Second, although plaintiff names Brian Edwards as a defendant, plaintiff included no charging allegations as to this defendant. Plaintiff only identified Edwards as a CDCR employee. Plaintiff is advised that he must include factual allegations as to each individual named as a defendant.
Third, plaintiff does not identify the constitutional violation or federal claim that plaintiff is pursuing. It is unclear whether plaintiff is attempting to pursue a personal injury suit for damages under a negligence theory (plaintiff mentions he has been offered a settlement), or whether plaintiff is alleging that defendant Marin was deliberately indifferent to plaintiff's health and safety. See Brown v. Fortner, 518 F.3d 552 (8th Cir. 2008).*fn1
"The Eighth Amendment's prohibition against cruel and unusual punishment protects prisoners not only from inhumane methods of punishment but also from inhumane conditions of confinement." Morgan v. Morgensen, 465 F.3d 1041, 1045 (9th Cir. 2006). Extreme deprivations are required to make out a conditions of confinement claim, and only those deprivations denying the minimal civilized measure of life's necessities are sufficiently grave to form the basis of an Eighth Amendment violation. Hudson v. McMillian, 503 U.S. 1, 9 (1992). Prison conditions must involve "the wanton and unnecessary infliction of pain." Rhodes v. Chapman, 452 U.S. 337, 347 (1981). Where a prisoner alleges injuries stemming from unsafe conditions of confinement, prison officials may be held liable only if they acted with "deliberate indifference to a substantial risk of serious harm." Frost v. Agnos, 152 F.3d 1124, 1128 (9th Cir. 1998); Farmer v. Brennan, 511 U.S. 825, 847 (1994). The deliberate indifference standard involves an objective and a subjective prong. First, the alleged deprivation must be, in objective terms, "sufficiently serious." Id. at 834. Second, the prison official must "know of and disregard an excessive risk to inmate health or safety." Id. at 837. Thus, "a prison official may be held liable under the Eighth Amendment for denying humane conditions of confinement only if he knows that inmates face a substantial risk of harm and disregards that risk by failing to take reasonable measures to abate it." Id. at 835. Deliberate indifference is the reckless disregard of a substantial risk of serious harm. See Farmer, 511 U.S. at 836. Mere negligence is insufficient to establish deliberate indifference since "Eighth Amendment liability requires 'more than ordinary lack of due care for the prisoner's interests or safety.'" Id., 511 U.S. at 835 (quoting Whitley v. Albers, 475 U.S. 312, 319 (1986)). The defendant's conduct must have been wanton. Farmer, 511 U.S. at 835; Frost, 152 F.3d at 1128.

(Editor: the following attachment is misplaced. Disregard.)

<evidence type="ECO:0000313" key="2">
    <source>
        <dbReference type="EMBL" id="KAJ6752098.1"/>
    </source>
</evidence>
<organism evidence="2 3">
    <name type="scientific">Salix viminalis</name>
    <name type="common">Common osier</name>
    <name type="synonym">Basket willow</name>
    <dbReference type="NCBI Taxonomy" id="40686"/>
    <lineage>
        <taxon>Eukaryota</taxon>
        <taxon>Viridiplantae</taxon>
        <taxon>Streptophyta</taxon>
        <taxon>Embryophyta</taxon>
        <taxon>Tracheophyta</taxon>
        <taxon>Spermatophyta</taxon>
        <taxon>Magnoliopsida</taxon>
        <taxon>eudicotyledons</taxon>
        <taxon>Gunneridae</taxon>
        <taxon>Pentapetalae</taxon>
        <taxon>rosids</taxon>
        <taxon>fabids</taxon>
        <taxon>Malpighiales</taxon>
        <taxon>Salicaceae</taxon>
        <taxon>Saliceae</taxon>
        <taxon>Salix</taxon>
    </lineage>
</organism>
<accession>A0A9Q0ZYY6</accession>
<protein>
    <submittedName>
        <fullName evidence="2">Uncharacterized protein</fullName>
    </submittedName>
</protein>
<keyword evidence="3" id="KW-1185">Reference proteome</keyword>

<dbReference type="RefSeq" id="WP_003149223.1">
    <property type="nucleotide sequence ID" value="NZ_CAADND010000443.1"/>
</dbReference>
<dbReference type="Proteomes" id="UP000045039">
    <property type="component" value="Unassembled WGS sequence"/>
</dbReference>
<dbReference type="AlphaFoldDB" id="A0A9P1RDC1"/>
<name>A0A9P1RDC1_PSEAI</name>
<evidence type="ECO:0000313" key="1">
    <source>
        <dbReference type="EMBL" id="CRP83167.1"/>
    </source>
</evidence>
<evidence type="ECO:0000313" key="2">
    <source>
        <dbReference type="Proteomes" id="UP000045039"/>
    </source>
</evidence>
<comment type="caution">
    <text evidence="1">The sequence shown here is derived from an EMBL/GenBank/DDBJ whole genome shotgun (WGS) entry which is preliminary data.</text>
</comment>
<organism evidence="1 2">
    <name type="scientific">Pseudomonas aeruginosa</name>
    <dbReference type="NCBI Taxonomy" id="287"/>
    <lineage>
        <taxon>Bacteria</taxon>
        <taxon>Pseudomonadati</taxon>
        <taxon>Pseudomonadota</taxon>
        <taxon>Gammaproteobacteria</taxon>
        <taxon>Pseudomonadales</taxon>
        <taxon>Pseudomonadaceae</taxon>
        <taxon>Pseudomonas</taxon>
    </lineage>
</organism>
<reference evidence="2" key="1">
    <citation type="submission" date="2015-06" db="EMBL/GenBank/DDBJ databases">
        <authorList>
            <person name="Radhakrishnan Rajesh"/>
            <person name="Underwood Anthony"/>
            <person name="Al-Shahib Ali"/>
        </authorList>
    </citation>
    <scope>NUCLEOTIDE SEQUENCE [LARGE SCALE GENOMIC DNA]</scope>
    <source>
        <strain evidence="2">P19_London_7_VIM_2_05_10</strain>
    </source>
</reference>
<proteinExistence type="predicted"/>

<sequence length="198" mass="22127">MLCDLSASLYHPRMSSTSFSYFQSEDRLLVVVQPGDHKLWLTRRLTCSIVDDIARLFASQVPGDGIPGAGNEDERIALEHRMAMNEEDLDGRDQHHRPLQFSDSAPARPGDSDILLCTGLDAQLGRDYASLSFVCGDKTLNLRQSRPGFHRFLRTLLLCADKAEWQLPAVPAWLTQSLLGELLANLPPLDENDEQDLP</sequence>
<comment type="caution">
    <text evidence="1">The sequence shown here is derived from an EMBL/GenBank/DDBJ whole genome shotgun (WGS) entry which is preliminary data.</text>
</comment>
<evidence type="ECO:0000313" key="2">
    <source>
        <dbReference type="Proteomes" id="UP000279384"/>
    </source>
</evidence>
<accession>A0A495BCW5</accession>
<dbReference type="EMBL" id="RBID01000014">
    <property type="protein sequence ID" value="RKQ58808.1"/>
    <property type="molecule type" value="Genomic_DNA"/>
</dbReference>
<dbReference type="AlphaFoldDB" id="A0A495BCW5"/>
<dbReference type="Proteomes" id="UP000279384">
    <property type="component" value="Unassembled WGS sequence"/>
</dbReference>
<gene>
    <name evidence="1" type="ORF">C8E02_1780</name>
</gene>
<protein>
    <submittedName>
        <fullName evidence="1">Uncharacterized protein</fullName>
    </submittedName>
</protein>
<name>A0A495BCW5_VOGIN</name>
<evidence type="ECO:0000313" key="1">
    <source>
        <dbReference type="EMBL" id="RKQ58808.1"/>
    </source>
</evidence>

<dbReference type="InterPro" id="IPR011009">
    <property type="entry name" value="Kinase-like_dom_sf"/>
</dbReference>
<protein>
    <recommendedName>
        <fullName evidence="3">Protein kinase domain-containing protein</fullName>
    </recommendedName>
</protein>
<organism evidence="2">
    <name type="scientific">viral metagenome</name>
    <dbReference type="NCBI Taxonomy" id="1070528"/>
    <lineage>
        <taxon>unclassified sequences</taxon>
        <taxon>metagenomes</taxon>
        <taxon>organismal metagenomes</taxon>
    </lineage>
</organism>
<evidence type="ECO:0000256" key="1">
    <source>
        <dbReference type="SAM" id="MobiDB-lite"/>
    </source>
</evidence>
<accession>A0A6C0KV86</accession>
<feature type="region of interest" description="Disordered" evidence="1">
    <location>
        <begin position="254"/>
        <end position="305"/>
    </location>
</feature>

Liberally construed, plaintiff may be able to state a cognizable Eighth Amendment claim as to defendant Marin based on plaintiff's allegation that defendant Marin was driving recklessly, depending on the surrounding facts. See Brown, 518 F.3d at 552. For example, plaintiff mentions he was "unbuckled," but does not address whether he was in restraints or whether there were seatbelts available. While detailed factual allegations are not required, "[t]hreadbare recitals of the elements of a cause of action, supported by mere conclusory statements, do not suffice." Ashcroft v. Iqbal, 129 S. Ct. 1937, 1949 (2009) (citing Bell Atlantic Corp., 550 U.S. at 555). Plaintiff must set forth "sufficient factual matter, accepted as true, to 'state a claim to relief that is plausible on its face.'" Ashcroft, 129 S. Ct. at 1949 (quoting Bell Atlantic Corp., 550 U.S. at 570).
A claim has facial plausibility when the plaintiff pleads factual content that allows the court to draw the reasonable inference that the defendant is liable for the misconduct alleged. The plausibility standard is not akin to a "probability requirement," but it asks for more than a sheer possibility that a defendant has acted unlawfully. Where a complaint pleads facts that are merely consistent with a defendant's liability, it stops short of the line between possibility and plausibility of entitlement to relief.